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Culture Thought And Development

Author: Larry Nucci
Publisher: Psychology Press
ISBN: 1135676984
Size: 79.30 MB
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In this volume, the reader will find a host of fresh perspectives. Authors seek to reconceptualize problems, offering new frames for understanding relations between culture and human development. Contributors include scholars from the disciplines of philosophy, law, theology, anthropology, developmental psychology, neuro- and evolutionary psychology, linguistics, cognitive science, and physics. To help organize the discussions, the volume is divided into three parts. Each part reflects an arena of current scholarly activity related to the analysis of culture, cognition, and development. The editors cast a wide but carefully crafted net in assembling contributions to this volume. Though the contributors span a wide range of disciplines, features common to the work include both clear departures from the polemics of nature-nurture debates and a clear focus on interacting systems in individuals' activities, leading to novel developmental processes. All accounts are efforts to mark new and productive paths for exploring intrinsic relations between culture and development.

Art And Human Development

Author: Constance Milbrath
Publisher: Psychology Press
ISBN: 1136643044
Size: 76.24 MB
Format: PDF, Mobi
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This interdisciplinary volume explores art, its development, and its role in the construction of knowledge. Presenting theory and research on artistic development as a cultural and creative endeavor, contributors examine the origins of human art during the Paleolithic cultural revolution, as part of a modern cultural transformation, in the growth of a creative artist, and in developing children. Target chapters expressing the disciplinary perspectives of psychology, archaeology, communications, education, and the performing arts are followed by commentaries from internationally acclaimed scholars of human development. Part 1 explores how cultures harness and exploit the arts to give expression to values, social practices, and traditions. This section traces the emergence of new art forms that arose during social unrest, including the symbolization of spiritual beliefs expressed on the walls of Paleolithic caves, and the racial identity and cultural values expressed in the media of the hip-hop generation. Part 2 examines the journeys of a composer and a group of students to highlight the process of becoming an artist and the role education plays in its development. The book concludes with a focus on the development of aesthetic appreciation and artistic activity in childhood and adolescence, including, for example, how a child’s developing theory of mind affects appreciation for the arts, and how developing empathy and emotional regulation contribute to the cognitive and affective underpinnings of acting in adolescence. As a whole contributors explore the developmental, sociocultural, and evolutionary processes that make the creation and experience of art possible. Intended for researchers and advanced students in both human development and the arts, this book will also serve as a textbook for advanced courses on psychology and the arts and/or special topics courses in cognitive and/or human development.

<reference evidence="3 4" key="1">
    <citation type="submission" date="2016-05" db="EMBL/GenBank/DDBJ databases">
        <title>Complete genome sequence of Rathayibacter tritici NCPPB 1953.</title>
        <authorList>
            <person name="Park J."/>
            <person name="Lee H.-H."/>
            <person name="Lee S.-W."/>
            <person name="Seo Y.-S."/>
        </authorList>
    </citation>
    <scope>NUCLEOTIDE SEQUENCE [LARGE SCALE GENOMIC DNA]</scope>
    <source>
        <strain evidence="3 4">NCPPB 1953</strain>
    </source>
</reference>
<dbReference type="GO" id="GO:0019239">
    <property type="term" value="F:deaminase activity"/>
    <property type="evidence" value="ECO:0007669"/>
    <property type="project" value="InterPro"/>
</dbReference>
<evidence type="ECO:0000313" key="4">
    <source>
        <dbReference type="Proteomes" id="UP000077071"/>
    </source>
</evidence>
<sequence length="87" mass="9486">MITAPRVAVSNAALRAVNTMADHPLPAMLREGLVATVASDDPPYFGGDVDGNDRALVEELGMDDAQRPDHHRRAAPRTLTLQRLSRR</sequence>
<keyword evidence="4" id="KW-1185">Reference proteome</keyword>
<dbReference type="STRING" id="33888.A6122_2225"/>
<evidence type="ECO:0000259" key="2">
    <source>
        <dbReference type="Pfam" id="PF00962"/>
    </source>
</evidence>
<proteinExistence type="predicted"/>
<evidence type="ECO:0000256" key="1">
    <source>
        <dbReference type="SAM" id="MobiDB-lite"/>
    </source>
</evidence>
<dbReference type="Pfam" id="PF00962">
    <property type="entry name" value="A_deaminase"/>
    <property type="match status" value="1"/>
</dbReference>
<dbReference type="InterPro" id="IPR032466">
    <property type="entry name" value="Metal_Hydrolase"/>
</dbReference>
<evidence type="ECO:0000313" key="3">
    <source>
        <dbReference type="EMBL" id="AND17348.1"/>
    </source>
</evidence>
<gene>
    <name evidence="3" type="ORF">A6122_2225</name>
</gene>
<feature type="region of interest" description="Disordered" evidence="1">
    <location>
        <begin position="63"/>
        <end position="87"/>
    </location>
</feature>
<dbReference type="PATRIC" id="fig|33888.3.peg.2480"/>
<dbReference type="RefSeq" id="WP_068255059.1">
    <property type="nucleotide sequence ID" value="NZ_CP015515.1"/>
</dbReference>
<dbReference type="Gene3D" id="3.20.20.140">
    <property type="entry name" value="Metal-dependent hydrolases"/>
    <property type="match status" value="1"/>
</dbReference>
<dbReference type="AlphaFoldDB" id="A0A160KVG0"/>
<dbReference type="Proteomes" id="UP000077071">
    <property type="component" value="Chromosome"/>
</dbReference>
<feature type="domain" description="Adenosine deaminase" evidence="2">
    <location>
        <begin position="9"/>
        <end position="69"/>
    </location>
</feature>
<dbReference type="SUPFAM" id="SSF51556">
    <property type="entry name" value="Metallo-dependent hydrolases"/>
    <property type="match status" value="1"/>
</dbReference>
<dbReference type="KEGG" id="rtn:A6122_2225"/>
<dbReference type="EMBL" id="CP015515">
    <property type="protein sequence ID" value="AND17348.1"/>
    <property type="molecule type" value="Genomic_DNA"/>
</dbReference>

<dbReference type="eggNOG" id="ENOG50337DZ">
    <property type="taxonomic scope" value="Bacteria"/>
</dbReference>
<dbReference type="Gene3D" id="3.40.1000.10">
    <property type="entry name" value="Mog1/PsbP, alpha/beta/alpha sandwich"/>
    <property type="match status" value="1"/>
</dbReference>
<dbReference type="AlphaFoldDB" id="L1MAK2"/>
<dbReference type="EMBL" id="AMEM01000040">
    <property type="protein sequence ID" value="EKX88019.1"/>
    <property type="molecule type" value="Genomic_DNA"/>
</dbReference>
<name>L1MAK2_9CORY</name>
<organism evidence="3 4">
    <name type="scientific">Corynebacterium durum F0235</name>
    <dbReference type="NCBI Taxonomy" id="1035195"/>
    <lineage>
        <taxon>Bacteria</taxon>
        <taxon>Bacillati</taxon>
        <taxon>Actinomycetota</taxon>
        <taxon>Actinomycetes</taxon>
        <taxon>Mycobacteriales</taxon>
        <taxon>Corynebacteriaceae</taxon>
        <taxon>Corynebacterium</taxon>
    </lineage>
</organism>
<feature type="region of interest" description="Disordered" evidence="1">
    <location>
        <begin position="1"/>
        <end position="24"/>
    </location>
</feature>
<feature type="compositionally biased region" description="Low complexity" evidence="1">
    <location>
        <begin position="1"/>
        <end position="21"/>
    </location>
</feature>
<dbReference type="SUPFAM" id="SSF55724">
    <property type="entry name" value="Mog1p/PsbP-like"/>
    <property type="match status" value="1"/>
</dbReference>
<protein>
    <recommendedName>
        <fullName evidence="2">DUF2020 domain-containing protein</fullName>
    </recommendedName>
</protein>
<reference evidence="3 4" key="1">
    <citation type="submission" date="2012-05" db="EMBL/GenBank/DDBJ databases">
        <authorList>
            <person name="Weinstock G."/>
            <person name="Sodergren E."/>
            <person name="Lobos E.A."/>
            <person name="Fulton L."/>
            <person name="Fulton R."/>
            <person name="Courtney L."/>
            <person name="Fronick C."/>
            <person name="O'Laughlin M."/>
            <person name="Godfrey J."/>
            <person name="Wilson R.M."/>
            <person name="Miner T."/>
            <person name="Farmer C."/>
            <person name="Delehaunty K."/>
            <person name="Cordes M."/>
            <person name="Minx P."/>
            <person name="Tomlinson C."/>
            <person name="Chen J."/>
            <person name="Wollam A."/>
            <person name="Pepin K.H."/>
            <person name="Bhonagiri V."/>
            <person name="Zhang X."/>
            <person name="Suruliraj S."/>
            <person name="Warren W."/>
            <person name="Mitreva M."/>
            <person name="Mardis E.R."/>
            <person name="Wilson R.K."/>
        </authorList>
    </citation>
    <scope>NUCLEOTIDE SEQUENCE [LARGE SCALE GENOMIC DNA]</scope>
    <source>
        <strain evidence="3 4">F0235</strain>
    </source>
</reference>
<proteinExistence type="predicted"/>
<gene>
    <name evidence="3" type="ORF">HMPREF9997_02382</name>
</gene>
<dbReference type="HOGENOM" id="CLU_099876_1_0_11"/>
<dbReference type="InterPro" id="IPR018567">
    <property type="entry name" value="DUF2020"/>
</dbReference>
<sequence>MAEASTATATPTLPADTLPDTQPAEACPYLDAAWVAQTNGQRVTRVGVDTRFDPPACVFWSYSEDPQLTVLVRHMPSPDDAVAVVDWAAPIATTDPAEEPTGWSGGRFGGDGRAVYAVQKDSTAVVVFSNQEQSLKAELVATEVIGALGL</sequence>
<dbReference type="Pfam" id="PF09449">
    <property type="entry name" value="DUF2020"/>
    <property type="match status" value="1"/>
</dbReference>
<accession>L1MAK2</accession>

Conceptual Development

Author: Ellin Kofsky Scholnick
Publisher: Psychology Press
ISBN: 1135686920
Size: 38.58 MB
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This book examines a key issue in current cognitive theories - the nature of representation. Each chapter is characterized by attempts to frame hot topics in cognitive development within the landscape of current developmental theorizing and the past legacy of genetic epistemology. The chapters address four questions that are fundamental to any developmental line of inquiry: How should we represent the workings and contents of the mind? How does the child construct mental models during the course of development? What are the origins of these models? and What accounts for the novelties that are the products and producers of developmental change? These questions are situated in a historical context, Piagetian theory, and contemporary researchers attempt to trace how they draw upon, depart from, and transform the Piagetian legacy to revisit classic issues such as the child's awareness of the workings of mental life, the child's ability to represent the world, and the child's growing ability to process and learn from experience. The theoretical perspectives covered include constructivism, connectionism, theory-theory, information processing, dynamical systems, and social constructivist approaches. The research areas span imitation, mathematical reasoning, biological knowledge, language development, and theory of mind. Written by major contributors to the field, this work will be of interest to students and researchers wanting a brief but in-depth overview of the contemporary field of cognitive development.

Social Life And Social Knowledge

Author: Ulrich Mueller
Publisher: Psychology Press
ISBN: 1136676279
Size: 15.14 MB